ei: Film review: "Edward Said: The Last Interview" Filmed within three days in 2002, just one year before his death at the age of 67, Edward Said: The Last Interview is a compelling portrait of a man who was not only a strong advocate of the Palestinian cause, but an accomplished teacher, literary critic, writer and musician. After living for more than ten years with a fatal strain of leukemia, which he was diagnosed with in 1991, Said refused interviews. However, former student D.D. Confronted with the visage of a terminally ill Said, Glass does not hesitate to ask about his incurable leukemia. When asked about his memoir Out of Place (1999), Said explains that he wrote it after the death of his mother. This sense of difference carried over into his academic training at Princeton and Yale. The representation of Arabs and the “other” also intrigued Said and led him to research historical depictions starting with Mohammed in Dante’s Inferno who landed in the eighth circle of hell. Related links: BY TOPIC: Edward SaidBY TOPIC: Films

Susan Sontag: Notes On "Camp" Published in 1964. Many things in the world have not been named; and many things, even if they have been named, have never been described. One of these is the sensibility -- unmistakably modern, a variant of sophistication but hardly identical with it -- that goes by the cult name of "Camp." A sensibility (as distinct from an idea) is one of the hardest things to talk about; but there are special reasons why Camp, in particular, has never been discussed. It is not a natural mode of sensibility, if there be any such. Indeed the essence of Camp is its love of the unnatural: of artifice and exaggeration. Though I am speaking about sensibility only -- and about a sensibility that, among other things, converts the serious into the frivolous -- these are grave matters. Taste has no system and no proofs. To snare a sensibility in words, especially one that is alive and powerful,1 one must be tentative and nimble. These notes are for Oscar Wilde. 1. 2. 3. 4. 5. 6. 7. 8. 9. 10. 11. 12. 13. 14.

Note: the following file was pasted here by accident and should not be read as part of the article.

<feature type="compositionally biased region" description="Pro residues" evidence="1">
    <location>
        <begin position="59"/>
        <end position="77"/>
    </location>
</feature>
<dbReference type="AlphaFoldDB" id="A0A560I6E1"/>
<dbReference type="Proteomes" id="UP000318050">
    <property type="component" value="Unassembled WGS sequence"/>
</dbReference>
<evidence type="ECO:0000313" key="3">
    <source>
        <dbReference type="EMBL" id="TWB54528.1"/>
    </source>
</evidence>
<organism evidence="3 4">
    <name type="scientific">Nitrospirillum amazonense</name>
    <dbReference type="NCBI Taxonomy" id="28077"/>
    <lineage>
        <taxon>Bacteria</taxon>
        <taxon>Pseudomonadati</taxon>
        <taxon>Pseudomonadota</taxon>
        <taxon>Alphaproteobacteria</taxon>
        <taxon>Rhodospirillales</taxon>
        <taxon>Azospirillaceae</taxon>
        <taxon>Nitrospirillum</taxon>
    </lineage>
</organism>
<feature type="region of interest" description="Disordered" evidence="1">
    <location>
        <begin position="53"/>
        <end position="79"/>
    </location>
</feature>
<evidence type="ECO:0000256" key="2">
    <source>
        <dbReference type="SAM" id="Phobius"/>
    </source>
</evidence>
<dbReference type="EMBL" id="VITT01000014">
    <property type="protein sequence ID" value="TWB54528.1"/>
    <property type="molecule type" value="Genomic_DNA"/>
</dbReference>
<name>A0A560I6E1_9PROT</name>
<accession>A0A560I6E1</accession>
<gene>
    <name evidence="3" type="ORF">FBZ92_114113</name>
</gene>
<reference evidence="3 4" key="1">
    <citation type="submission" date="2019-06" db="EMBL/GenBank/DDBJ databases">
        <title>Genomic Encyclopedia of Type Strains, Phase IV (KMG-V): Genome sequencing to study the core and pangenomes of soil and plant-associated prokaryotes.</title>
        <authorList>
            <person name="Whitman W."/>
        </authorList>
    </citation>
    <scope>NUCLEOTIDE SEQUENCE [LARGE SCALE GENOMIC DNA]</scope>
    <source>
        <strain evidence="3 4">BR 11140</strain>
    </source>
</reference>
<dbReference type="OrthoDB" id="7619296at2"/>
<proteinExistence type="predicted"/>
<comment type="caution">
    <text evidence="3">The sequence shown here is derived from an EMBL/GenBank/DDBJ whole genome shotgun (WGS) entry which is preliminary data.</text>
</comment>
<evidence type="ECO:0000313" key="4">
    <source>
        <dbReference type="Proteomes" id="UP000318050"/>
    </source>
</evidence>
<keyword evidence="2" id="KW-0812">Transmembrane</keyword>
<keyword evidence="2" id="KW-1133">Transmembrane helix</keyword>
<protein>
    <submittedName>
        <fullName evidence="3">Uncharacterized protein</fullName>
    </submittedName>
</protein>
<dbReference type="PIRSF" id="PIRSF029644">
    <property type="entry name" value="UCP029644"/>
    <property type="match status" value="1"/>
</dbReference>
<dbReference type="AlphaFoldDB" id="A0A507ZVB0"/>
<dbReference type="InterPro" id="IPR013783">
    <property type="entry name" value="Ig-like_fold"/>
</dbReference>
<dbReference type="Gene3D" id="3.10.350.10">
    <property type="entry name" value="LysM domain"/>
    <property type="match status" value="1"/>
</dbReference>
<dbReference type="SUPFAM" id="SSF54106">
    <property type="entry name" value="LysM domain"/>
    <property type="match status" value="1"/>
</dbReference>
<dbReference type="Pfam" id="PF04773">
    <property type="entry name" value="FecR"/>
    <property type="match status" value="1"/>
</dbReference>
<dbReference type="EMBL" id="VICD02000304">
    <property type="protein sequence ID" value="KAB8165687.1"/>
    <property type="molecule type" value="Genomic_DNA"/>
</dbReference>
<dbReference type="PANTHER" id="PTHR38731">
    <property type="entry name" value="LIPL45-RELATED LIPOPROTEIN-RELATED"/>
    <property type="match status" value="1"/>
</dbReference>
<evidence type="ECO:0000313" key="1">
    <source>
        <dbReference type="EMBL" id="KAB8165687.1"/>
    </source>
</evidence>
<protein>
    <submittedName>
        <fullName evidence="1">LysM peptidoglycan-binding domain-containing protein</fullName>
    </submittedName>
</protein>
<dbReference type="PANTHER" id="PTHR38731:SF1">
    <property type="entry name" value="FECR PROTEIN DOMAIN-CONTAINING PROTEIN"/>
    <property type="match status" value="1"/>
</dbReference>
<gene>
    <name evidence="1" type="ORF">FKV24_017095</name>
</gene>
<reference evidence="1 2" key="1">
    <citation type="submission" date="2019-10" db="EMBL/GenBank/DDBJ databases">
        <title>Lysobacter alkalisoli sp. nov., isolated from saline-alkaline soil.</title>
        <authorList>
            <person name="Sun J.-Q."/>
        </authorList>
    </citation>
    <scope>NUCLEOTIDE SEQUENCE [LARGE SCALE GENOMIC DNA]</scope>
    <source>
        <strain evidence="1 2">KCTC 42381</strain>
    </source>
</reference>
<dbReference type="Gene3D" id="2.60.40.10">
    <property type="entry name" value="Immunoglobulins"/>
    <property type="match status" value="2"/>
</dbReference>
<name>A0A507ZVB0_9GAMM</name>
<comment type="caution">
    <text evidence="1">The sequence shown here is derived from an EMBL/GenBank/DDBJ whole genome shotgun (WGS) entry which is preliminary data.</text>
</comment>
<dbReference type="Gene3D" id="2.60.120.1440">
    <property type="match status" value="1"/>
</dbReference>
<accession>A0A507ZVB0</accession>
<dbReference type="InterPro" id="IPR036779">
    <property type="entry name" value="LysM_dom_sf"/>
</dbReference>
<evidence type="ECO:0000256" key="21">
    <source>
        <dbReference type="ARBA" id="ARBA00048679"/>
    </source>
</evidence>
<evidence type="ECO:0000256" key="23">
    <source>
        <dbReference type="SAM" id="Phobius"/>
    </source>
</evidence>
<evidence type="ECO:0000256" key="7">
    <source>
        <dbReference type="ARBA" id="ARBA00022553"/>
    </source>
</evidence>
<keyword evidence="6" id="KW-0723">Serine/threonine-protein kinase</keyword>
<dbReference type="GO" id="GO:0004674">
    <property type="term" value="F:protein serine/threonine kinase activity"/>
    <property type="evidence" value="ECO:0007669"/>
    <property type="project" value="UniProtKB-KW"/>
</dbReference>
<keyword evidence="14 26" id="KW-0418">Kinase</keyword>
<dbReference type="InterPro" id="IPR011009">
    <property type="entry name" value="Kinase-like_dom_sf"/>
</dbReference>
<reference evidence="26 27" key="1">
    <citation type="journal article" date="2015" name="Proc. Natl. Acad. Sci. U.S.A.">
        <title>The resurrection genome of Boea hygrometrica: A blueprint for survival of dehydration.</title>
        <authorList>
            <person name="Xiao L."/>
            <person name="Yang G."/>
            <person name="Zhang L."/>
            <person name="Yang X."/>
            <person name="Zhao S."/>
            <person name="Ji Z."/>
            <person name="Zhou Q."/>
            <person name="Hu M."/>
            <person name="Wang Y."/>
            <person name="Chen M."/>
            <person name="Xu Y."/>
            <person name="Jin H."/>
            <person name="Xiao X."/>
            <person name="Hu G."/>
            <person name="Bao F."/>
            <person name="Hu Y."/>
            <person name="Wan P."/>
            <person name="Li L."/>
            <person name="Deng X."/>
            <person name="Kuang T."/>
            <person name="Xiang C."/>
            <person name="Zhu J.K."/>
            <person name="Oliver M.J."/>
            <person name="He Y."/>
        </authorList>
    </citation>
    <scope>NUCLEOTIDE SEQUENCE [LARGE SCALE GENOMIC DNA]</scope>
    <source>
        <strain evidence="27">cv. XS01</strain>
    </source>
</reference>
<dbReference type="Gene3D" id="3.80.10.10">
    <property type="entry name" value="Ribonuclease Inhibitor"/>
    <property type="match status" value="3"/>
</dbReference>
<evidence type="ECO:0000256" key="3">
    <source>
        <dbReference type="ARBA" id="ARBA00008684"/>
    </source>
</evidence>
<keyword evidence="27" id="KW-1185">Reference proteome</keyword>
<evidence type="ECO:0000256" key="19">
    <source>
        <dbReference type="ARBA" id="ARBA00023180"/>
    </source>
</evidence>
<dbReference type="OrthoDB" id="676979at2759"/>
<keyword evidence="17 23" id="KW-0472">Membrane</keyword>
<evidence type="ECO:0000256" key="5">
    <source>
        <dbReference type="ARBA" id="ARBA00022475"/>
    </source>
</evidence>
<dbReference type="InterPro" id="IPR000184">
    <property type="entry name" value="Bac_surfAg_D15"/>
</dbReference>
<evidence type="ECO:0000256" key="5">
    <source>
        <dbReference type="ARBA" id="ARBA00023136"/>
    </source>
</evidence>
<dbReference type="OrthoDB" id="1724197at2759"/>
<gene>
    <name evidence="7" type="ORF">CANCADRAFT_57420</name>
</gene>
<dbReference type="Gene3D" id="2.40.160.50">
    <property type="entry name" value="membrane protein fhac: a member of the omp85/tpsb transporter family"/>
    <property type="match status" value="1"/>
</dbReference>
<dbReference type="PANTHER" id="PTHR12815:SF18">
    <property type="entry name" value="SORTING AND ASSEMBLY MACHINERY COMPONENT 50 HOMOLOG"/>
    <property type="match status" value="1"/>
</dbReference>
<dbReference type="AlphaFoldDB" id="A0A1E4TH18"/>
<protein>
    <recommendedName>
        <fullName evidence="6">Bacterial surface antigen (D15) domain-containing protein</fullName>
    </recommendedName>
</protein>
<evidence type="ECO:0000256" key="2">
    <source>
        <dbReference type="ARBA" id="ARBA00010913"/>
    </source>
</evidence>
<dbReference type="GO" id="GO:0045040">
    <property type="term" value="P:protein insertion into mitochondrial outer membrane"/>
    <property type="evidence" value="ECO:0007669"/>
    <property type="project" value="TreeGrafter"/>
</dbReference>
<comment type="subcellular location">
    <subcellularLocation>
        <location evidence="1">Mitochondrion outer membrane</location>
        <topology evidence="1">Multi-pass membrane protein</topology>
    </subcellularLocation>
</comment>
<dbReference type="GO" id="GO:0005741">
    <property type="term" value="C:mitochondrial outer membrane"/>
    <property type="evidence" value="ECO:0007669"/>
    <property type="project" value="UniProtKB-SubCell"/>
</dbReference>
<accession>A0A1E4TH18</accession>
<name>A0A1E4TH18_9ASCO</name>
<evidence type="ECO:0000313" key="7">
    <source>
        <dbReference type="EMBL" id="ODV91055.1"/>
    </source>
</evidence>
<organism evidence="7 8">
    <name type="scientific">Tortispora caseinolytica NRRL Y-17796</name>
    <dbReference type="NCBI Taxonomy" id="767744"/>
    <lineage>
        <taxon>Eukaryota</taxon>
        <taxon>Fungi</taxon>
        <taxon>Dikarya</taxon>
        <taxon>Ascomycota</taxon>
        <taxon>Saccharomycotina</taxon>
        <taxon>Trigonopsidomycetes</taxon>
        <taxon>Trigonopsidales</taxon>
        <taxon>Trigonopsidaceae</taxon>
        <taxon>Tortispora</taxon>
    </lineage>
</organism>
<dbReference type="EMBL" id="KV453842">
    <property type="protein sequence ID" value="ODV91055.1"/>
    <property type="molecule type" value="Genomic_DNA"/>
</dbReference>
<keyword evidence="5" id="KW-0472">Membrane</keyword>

Franz Boas Franz Uri Boas (/ˈfrɑːnz ˈboʊ.æz/; July 9, 1858 – December 21, 1942)[2] was a German-American[3] anthropologist and a pioneer of modern anthropology who has been called the "Father of American Anthropology".[4][5] Studying in Germany, Boas received his doctorate in psychology, specializing in the psychophysics of perception, and did post-doctoral work in geography. He participated in an expedition to northern Canada where he became fascinated with the culture and language of the Baffin Island Inuit. He went on to do field work with the indigenous cultures and languages of the Pacific Northwest. In 1887 he emigrated to the United States where he first worked as a museum curator at the Smithsonian, and in 1899 became professor of anthropology at Columbia University where he remained for the rest of his career. Early life and education[edit] Franz Boas was born in Minden, Westphalia. Post-graduate studies[edit] He returned to Berlin to complete his studies. Fin de Siècle debates[edit]